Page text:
On entering the patio, I only glanced back at the corral; my eyes were busy with the curtained verandah, and, failing there were carried up to the azotea, in hopes of discovering the object of my thoughts. The house, as I have elsewhere stated, was but a single story in height, and from the saddle I could almost look into the azotea. I could see that it was a sanctuary of rare plants, and the broad leaves and bright corollas of some of the taller ones appeared over the edge of the parapet. Abundance of fair flowers I could perceive, but not that one for which I was looking. No face yet showed, no voice greeted us with a welcome. The shouts of the vaqueros, the music of singing-birds caged along the corridor, and the murmur of the fountain, were the only sounds. The two former suddenly became hushed, as the hoofs of our horses rang upon the stone pavement, and the heedless water alone continued to utter its soft monotone.

Once more my eyes swept the curtain, gazing intently into the few apertures left by a careless drawing; once more they sought the azotea, and glanced along the parapet: my scrutiny still remained unrewarded.

Without exchanging a word, Wheatley and I sat silent in our saddles, awaiting the return of the portero. Already the peons, vaqueros, and wenches, had poured in through the back gateway, and stood staring with astonishment at the unexpected guests.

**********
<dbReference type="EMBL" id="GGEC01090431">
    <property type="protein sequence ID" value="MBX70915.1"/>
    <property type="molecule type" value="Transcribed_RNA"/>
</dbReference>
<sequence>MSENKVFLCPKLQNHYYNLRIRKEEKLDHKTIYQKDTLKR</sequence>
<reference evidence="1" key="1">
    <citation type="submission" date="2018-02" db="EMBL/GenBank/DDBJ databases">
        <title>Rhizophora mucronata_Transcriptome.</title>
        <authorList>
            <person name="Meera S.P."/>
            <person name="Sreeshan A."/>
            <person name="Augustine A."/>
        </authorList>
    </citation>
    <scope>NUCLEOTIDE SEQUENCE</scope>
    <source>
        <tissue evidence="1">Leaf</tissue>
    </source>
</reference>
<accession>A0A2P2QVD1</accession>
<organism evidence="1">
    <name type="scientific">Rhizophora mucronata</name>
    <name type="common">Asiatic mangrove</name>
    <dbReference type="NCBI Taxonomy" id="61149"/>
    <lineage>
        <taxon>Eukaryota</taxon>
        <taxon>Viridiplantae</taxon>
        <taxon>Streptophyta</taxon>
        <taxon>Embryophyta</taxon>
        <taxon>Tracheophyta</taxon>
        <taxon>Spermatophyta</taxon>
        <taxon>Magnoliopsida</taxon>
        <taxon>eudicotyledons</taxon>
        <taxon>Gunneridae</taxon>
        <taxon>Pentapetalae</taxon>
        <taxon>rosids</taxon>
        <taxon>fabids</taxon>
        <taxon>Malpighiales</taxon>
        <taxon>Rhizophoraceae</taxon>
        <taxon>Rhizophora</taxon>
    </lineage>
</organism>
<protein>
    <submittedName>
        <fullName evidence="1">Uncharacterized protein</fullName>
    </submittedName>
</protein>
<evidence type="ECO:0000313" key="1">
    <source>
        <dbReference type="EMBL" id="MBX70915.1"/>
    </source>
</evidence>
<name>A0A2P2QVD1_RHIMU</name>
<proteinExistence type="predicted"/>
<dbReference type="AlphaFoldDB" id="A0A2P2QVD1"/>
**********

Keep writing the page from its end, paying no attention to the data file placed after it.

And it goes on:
After a considerable pause, the tread of feet was heard upon the corridor, and presently the messenger appeared, and announced that the dueno was coming.

In a minute after, one of the curtains was drawn back, and an old gentleman made his appearance behind the railing. He was a person of large frame, and although slightly stooping with age, his step was firm, and his whole aspect bespoke a wonderful energy and resolution. His eyes were large and brilliant, shadowed by heavy brows, upon which the hair still retained its dark colour, although that of his head was white as snow. He was simply habited—in a jacket of nankeen cloth, and wide trousers of like material. He wore neither waistcoat nor cravat. A full white shirt of finest linen covered his breast, and a sash of dull blue colour was twisted around his waist. On his head was a costly hat of the "Guayaquil grass," and in his fingers a husk cigarrito smoking at the end.

Altogether, the aspect of Don Ramon—for it was he—despite its assumed sternness, was pleasing and intelligent; and I should have relished a friendly chat with him, even upon his own account.

This, however, was out of the question. I must abide by the spirit of my orders: the farce must be played out; so, touching the flanks of my horse, I rode forward to the edge of the verandah, and placed myself vis-a-vis with the Don.

"Are you Don Ramon de Vargas?"

"Si, senor," was the reply, in a tone of angry astonishment.

"I am an officer of the American army"—I spoke loud, and in Spanish, of course, for the benefit of the peons and vaqueros. "I am sent to offer you a contract to supply the army with beeves. I have here an order from the general-in-chief—"